Art explaining art: the theory of practical design made visible in a spectacular way

Bill, M.

Quinze variations sur un même thème.

Published 1938
Item ID 77026

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Paris, Editions des chroniques du Jour, 1938. Square 4to (32.3 x 30.6 cm). Half-title, title, 9 pp.; 16 lithographed plates (mostly printed in colour). Original printed softcover.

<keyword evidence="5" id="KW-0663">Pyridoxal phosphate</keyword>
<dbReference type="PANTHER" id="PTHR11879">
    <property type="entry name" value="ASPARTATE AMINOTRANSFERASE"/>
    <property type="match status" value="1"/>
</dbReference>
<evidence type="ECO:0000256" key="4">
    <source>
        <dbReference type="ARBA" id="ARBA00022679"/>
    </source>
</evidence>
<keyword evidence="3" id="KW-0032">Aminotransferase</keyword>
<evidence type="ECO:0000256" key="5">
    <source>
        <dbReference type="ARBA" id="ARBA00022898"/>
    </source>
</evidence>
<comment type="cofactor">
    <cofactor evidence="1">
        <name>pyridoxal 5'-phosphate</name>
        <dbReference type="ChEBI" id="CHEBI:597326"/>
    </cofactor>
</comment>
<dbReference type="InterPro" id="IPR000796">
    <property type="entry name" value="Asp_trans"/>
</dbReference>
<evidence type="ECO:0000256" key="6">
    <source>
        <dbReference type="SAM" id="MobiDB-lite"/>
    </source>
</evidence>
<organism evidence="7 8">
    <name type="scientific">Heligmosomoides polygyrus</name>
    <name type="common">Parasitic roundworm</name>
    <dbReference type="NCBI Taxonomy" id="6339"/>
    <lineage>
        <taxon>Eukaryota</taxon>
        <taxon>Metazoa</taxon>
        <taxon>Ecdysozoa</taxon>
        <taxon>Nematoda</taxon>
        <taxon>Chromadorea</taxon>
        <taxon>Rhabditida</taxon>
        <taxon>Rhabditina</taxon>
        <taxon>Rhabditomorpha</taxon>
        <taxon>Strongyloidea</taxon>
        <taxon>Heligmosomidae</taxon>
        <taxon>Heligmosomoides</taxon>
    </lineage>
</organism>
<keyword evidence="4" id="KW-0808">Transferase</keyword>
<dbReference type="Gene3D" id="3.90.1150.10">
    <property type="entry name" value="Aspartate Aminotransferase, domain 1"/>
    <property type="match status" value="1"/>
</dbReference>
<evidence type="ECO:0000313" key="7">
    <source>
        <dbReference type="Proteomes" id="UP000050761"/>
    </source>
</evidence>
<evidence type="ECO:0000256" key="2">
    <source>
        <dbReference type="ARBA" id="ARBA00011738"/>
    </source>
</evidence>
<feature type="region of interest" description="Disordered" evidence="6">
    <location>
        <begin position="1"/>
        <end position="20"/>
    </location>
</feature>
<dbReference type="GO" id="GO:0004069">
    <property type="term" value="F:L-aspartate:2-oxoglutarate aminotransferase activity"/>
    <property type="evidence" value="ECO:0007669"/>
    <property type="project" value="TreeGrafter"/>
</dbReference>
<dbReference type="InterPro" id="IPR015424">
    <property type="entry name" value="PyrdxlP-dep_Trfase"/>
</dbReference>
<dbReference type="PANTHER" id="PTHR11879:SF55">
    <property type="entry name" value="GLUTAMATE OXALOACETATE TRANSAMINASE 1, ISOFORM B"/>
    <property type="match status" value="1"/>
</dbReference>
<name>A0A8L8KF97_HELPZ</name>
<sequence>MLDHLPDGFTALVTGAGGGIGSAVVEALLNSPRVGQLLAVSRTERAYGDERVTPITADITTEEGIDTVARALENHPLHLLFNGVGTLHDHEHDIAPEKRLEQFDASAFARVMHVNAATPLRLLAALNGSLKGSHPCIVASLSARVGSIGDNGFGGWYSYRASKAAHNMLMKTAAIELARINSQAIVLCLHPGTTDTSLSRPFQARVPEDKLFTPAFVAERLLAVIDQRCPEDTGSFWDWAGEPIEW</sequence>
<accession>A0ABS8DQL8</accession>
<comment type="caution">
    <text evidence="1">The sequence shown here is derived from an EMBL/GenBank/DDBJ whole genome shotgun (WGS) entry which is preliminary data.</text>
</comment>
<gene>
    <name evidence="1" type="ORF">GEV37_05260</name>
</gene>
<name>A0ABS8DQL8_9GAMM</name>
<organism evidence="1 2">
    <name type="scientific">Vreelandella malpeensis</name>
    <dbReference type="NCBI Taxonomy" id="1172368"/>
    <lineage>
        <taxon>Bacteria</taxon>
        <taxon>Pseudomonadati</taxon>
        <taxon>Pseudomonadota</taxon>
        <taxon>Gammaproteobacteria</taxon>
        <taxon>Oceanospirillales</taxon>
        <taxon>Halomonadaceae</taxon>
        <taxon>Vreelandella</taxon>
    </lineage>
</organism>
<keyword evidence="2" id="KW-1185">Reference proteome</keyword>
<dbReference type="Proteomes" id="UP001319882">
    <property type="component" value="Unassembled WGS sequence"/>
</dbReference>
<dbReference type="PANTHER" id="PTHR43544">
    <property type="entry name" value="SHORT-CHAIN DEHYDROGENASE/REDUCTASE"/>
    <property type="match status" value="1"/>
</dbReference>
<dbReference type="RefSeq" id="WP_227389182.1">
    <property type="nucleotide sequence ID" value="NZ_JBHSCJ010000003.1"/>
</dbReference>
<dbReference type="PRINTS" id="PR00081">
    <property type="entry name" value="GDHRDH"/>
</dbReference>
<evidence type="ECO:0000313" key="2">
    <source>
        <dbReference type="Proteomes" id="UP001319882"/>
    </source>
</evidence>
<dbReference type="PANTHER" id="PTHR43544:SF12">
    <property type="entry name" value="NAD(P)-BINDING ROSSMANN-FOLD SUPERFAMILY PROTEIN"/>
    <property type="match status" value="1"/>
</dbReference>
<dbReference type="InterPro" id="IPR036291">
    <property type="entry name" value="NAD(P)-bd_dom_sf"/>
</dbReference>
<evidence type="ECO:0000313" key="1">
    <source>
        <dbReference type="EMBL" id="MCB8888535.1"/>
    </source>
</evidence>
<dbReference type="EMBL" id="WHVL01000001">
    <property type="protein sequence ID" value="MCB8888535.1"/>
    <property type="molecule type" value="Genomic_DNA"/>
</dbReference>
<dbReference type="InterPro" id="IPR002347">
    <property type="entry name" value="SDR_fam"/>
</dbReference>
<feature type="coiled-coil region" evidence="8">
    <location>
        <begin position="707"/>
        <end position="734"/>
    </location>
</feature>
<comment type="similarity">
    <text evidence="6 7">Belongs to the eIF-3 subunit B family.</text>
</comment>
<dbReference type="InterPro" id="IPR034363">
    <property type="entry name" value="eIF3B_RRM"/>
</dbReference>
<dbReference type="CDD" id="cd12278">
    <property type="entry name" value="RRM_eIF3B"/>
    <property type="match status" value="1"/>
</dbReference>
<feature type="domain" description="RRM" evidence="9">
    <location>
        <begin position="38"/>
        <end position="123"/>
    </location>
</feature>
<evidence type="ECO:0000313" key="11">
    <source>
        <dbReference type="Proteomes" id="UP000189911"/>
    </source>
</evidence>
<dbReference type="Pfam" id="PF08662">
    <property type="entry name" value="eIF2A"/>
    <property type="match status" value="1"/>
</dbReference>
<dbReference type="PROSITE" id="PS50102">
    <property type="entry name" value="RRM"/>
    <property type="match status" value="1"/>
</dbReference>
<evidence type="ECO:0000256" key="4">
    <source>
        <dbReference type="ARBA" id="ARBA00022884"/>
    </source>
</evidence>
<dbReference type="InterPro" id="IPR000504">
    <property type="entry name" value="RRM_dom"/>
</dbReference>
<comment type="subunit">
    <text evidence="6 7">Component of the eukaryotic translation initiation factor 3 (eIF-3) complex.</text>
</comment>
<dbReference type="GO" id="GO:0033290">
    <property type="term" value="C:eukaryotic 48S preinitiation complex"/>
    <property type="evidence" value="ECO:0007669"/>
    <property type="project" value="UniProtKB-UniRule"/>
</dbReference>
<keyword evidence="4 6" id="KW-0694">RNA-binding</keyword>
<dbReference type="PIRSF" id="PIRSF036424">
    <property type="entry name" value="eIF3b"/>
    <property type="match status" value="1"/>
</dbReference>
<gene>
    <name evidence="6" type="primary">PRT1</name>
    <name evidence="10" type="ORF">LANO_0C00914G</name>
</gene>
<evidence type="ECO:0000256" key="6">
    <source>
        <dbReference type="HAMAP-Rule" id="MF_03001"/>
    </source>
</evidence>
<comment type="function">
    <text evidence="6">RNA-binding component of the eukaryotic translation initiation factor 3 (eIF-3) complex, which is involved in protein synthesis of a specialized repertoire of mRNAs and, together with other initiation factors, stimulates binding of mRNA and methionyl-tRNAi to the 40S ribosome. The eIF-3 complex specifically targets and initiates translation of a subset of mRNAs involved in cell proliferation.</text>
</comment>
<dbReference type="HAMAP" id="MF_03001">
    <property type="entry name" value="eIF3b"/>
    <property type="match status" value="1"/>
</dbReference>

Number 186 of a limited edition of 200 copies. Max Bill (1908-1994) was a Swiss architect, artist, painter, typeface designer, industrial designer and graphic designer. From 1937 onwards he was a prime mover behind the Allianz group of Swiss artists. "Bill is widely considered the single most decisive influence on Swiss graphic design beginning in the 1950s with his theoretical writing and progressive work. His connection to the days of the Modern Movement gave him special authority. As an industrial designer, his work is characterized by a clarity of design and precise proportions. As a designer and artist, Bill sought to create forms which visually represent the New Physics of the early 20th century. He sought to create objects so that the new science of form could be understood by the senses: that is as a concrete art. Thus Bill is not a rationalist - as is typically thought - but rather a phenomenologist: one who understands embodiment as the ultimate expression of a concrete art. In this way he is not so much extending as re-interpreting Bauhaus theory. Yet curiously Bill's critical interpreters have not really grasped this fundamental issue. He made spare geometric paintings and spherical sculptures, some based on the Möbius strip - in stone, wood, metal and plaster. His architectural work included an office building in Germany, a radio studio in Zurich, and a bridge in eastern Switzerland. He continued to produce architectural designs, such as those for a museum of contemporary art (1981) in Florence and for the Bauhaus Archive (1987) in Berlin. In 1982 he entered a competition for an addition to the Neue Nationalgalerie in Berlin, built to a design by Mies van der Rohe." (Wikipedia). In the present work he wrote "I feel that a great many of those who are interested in art have no clear idea how works of art are created and are without any clear understanding of the internal and external construction of such works" (English preface). A tiny, skilful repair to the lower edge of the front cover and spine; otherwise, a very good, clean copy.

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